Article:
TORONTO -- Hospital protocols surrounding the cancellation of surgeries are being called into question after a B.C. man died waiting for surgery that was cancelled due to COVID-19.

Chris Walcroft, a 50-year-old father of two, died on April 15 after a scheduled surgery to prepare his kidney dialysis was cancelled. According to his wife, the surgery, which would have given him access to the life-saving treatment, was cancelled without explanation from the hospital.

“I had another girlfriend who was actually starting chemo the day after and her chemo was postponed… his [surgery] was straight up cancelled,” Walcroft’s wife, Delia Oliveira, told CTV News Channel Sunday.

“He never got a chance to see his specialist or get another chance to be able to get his surgery.”

Last August, Walcroft was told that his kidneys were functioning at 17 per cent and, without dialysis, he would likely die within a year.

The surgery to insert an arteriovenous fistula, required for dialysis, was scheduled for mid-March and cancelled the day before the procedure. Oliveira says a follow-up appointment with his specialist was scheduled for April 15 -- the day he died.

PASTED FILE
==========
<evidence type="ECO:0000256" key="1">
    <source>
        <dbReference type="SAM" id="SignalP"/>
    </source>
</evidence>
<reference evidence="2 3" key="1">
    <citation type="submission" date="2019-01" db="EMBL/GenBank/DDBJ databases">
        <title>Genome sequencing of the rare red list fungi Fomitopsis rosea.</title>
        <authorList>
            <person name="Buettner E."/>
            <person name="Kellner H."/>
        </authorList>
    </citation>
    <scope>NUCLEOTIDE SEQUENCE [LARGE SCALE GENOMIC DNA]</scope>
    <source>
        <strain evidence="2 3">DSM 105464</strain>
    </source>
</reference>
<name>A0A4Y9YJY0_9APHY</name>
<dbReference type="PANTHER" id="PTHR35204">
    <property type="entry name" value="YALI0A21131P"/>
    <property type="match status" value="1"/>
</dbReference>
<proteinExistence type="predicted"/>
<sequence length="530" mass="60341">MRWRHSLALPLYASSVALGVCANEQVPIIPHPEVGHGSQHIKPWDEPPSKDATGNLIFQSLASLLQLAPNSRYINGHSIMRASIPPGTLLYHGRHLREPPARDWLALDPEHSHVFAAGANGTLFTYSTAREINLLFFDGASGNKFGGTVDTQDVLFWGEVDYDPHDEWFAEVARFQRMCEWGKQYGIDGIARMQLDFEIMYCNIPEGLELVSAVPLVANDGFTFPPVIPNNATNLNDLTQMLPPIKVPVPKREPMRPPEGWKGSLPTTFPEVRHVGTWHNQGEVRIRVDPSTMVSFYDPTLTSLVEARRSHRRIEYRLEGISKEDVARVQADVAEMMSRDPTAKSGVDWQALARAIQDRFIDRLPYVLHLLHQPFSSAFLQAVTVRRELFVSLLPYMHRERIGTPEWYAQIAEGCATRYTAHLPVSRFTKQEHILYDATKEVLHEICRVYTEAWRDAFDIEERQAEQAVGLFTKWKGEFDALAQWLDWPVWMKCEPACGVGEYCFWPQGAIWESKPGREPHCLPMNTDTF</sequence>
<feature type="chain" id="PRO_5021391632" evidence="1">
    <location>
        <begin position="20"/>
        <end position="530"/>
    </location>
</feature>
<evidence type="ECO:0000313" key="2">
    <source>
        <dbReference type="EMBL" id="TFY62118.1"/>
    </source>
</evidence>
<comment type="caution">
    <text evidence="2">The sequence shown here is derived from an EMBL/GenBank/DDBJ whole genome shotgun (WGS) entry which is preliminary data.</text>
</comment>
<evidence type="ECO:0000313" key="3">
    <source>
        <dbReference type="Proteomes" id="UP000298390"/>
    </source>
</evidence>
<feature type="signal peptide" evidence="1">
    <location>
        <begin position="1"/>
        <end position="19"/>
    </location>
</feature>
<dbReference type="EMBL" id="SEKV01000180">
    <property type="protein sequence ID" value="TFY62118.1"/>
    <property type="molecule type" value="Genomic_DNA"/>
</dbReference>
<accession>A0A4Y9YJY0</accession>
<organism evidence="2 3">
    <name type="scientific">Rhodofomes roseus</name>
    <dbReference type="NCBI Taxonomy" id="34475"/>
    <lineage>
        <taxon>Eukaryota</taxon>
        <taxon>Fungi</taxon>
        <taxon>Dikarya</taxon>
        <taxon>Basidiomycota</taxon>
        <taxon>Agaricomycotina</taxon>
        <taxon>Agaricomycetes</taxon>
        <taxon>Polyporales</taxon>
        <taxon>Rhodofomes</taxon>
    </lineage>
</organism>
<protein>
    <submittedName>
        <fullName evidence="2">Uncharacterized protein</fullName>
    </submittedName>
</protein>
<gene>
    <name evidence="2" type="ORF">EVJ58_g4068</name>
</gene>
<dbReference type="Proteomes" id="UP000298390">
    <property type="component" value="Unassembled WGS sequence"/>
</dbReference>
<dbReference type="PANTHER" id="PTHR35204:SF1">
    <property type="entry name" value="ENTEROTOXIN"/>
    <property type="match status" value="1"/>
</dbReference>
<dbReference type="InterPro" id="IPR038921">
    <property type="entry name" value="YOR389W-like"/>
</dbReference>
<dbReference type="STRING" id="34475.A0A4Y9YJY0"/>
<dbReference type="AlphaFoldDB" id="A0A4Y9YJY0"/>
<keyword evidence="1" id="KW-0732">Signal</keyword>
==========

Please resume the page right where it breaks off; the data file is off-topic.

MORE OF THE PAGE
“I’m absolutely sure I’m not the only one that this has happened to and I’m not the only one that this is going to happen to. It’s not fair,” she said.

“People are sick with other stuff as well. This is ridiculous. All we hear about is COVID-19, [but] other things are happening.”

As of April 15, more than 13,900 scheduled surgeries in British Columbia had been cancelled in the province since officials began cancelling elective surgeries in mid-March. However, according to B.C. Health Minister Adrian Dix, more than 8,220 surgeries have been completed in that time frame.

Dix says a little more than half of those were scheduled urgent surgeries and the remainder were unscheduled emergency surgeries.

Last week, Ontario’s Health Minister Christine Elliott reported that about three dozen people in the province died because they were unable to have heart surgery due to the pandemic.

Oliveira says she hopes health officials shift their focus to include more patients amid the ongoing pandemic, remembering her husband as a kind, community-oriented man who loved being a father.

“He helped others on his time -- our family time,” she said. “If you go to his Facebook page and you see all the people that he helped… he was an unbelievably good dad.”​